Alan Greenblatt is a GOVERNING correspondent.E-mail: firstname.lastname@example.org
I don't doubt that George Allen can be insulting and indeed was Monday to a volunteer with his opponent's campaign. But I do doubt that Allen consciously reaches for "racial epithets and slurs of Belgian/French derivation" when he wants to slam someone.
By now you've probably heard that Allen, a former governor and U.S. senator from Virginia, insulted S.R. Sidarth, a volunteer of Indian descent with his opponent's campaign Monday.
Here's The Washington Post's account of Allen's remarks: "This fellow here, over here with the yellow shirt, macaca, or whatever his name is. He's with my opponent. He's following us around everywhere. And it's just great," Allen said, as his supporters began to laugh. After saying that Webb was raising money in California with a "bunch of Hollywood movie moguls," Allen said, "Let's give a welcome to macaca, here. Welcome to America and the real world of Virginia."
Okay, fair enough -- Allen, who has a history of wearing and waving Confederate flags, further tarnishes his "doesn't scare the cattle" image by insulting someone at least in part because of his race. Obviously this doesn't help his presidential hopes.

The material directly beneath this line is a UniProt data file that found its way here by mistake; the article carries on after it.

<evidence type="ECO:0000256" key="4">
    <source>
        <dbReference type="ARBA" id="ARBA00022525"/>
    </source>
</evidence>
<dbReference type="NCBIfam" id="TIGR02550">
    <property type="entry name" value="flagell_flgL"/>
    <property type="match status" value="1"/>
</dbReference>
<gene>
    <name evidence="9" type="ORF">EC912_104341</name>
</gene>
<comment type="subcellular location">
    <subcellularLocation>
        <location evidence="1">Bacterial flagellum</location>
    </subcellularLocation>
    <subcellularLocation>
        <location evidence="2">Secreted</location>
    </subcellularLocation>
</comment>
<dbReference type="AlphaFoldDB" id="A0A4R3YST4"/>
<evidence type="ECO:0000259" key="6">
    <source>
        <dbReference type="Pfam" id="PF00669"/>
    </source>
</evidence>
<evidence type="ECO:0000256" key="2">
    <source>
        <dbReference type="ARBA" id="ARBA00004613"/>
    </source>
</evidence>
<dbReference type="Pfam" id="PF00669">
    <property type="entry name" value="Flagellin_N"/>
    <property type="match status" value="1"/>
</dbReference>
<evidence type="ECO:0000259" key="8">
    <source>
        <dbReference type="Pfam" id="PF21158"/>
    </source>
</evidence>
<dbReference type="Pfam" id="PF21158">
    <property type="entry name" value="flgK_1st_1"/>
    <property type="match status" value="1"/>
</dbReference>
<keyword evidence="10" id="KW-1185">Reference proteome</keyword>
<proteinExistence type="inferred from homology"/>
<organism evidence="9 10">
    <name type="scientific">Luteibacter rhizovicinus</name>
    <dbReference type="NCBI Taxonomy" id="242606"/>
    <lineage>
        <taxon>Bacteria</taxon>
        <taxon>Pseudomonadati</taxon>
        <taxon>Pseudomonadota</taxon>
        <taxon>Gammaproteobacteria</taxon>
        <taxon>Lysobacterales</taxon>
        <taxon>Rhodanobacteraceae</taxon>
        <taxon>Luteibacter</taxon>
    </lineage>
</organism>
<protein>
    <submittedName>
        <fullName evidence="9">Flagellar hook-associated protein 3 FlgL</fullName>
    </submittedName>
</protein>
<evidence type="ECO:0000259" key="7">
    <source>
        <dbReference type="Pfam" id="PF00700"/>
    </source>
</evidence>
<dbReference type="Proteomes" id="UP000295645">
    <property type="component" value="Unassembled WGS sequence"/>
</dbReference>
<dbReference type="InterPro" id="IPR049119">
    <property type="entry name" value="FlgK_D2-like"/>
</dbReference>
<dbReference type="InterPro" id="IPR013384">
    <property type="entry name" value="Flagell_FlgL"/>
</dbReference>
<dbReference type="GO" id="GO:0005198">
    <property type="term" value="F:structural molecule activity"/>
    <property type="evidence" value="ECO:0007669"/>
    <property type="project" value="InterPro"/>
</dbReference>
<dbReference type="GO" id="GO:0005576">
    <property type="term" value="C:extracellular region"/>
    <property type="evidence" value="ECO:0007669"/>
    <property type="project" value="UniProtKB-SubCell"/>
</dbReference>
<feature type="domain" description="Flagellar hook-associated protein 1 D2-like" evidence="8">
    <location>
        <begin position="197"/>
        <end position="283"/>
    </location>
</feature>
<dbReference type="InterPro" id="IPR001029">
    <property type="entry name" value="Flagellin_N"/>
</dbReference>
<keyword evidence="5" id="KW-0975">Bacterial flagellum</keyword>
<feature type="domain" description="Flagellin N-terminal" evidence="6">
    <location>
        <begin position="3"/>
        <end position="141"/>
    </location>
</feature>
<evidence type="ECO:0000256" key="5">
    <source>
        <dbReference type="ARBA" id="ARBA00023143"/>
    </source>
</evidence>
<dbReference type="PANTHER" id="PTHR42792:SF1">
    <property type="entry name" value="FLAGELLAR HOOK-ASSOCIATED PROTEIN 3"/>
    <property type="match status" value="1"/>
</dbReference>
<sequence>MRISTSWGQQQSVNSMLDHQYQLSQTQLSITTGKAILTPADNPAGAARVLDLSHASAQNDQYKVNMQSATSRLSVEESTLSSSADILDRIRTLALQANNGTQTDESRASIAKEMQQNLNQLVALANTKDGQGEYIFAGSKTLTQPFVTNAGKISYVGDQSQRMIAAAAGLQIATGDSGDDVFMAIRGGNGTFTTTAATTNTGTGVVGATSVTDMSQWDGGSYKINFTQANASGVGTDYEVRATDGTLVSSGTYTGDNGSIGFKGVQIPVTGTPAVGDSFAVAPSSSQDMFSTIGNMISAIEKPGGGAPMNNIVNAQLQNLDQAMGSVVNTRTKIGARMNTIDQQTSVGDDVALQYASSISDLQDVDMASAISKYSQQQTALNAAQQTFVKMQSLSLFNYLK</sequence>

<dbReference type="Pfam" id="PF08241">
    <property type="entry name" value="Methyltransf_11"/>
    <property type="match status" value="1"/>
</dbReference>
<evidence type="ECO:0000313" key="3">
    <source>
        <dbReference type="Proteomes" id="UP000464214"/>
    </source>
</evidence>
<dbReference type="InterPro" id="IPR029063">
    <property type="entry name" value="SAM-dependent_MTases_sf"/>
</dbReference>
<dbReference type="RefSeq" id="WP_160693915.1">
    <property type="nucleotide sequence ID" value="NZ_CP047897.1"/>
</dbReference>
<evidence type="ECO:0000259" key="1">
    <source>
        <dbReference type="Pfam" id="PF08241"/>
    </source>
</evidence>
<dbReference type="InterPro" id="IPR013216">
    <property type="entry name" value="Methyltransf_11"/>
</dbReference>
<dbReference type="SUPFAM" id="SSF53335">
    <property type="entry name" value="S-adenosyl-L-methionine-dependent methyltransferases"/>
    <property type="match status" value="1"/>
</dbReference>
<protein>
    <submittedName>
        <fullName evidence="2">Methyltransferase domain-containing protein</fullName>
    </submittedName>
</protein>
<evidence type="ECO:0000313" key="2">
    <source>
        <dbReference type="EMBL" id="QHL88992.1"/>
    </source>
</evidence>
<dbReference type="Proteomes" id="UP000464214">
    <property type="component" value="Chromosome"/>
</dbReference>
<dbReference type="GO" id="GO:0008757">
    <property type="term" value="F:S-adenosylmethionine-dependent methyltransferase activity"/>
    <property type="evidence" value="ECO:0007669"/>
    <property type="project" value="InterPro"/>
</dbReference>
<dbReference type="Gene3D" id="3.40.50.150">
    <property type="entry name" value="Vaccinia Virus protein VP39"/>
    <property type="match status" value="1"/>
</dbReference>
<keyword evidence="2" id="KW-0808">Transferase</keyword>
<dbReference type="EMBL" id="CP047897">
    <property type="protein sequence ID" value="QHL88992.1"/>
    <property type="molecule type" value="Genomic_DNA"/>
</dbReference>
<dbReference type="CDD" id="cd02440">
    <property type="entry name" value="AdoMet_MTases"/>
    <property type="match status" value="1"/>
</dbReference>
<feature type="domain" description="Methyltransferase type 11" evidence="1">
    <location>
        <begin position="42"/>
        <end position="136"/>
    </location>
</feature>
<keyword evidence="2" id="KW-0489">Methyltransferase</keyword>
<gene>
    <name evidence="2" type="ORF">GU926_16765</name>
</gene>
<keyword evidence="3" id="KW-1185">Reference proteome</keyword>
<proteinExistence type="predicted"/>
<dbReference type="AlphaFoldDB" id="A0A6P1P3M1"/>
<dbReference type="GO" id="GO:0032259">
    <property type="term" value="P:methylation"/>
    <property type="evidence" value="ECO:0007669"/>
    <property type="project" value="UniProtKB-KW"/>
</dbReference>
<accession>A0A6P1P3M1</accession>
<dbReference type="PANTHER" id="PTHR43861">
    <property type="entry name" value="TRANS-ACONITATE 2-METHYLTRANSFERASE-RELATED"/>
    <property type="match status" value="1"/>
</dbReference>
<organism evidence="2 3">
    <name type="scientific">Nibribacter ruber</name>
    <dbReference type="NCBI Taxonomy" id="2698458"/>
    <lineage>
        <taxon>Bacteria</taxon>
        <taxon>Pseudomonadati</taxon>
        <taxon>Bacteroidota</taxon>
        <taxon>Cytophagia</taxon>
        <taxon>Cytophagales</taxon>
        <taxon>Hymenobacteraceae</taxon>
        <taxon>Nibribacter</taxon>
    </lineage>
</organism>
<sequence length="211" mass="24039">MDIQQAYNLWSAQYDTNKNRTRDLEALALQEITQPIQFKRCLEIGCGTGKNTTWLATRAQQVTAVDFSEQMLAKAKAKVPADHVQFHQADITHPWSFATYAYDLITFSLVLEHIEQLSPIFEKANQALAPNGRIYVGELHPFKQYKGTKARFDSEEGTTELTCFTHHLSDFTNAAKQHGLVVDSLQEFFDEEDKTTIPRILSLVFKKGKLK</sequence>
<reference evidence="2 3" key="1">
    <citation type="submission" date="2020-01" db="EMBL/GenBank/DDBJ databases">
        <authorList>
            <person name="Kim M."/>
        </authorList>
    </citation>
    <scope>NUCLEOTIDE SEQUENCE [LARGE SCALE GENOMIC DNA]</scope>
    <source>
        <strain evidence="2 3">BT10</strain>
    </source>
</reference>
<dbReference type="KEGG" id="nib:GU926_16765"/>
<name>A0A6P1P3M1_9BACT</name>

But what did he mean by "macaca"?
Allen himself, who has apologized, says he doesn't know. He said it sounds like mohawk, which is what his campaign called Sidarth. (Sidarth wears a mullet.)
The Post then demonstrates the TMI dangers of the Internet: "Depending on how it is spelled, the word macaca could mean either a monkey that inhabits the Eastern Hemisphere or a town in South Africa. In some European cultures, macaca is also considered a racial slur against African immigrants, according to several Web sites that track ethnic slurs."
As if that weren't reaching far enough, a poster on the Post's regular political chat today chimes in:
"I ... do not consider the racial slur Allen employed as "juvenile name calling". Macaca (macaque) despite Allen's professed ignorance and protestations to the contrary, is a racial epithet and slur of Belgian/French derivation and should be characterized as such, in my honest opinion."
Written and compiled by staff writers and editors, GOVERNING View is an on-the-ground, and sometimes behind-the-scenes, look at the topics we're covering in print and online. From notes on what's up in statehouses, county courthouses and city halls, to encounters with people, places and things, GOVERNING View is a window into the side of state and local government you don't always see.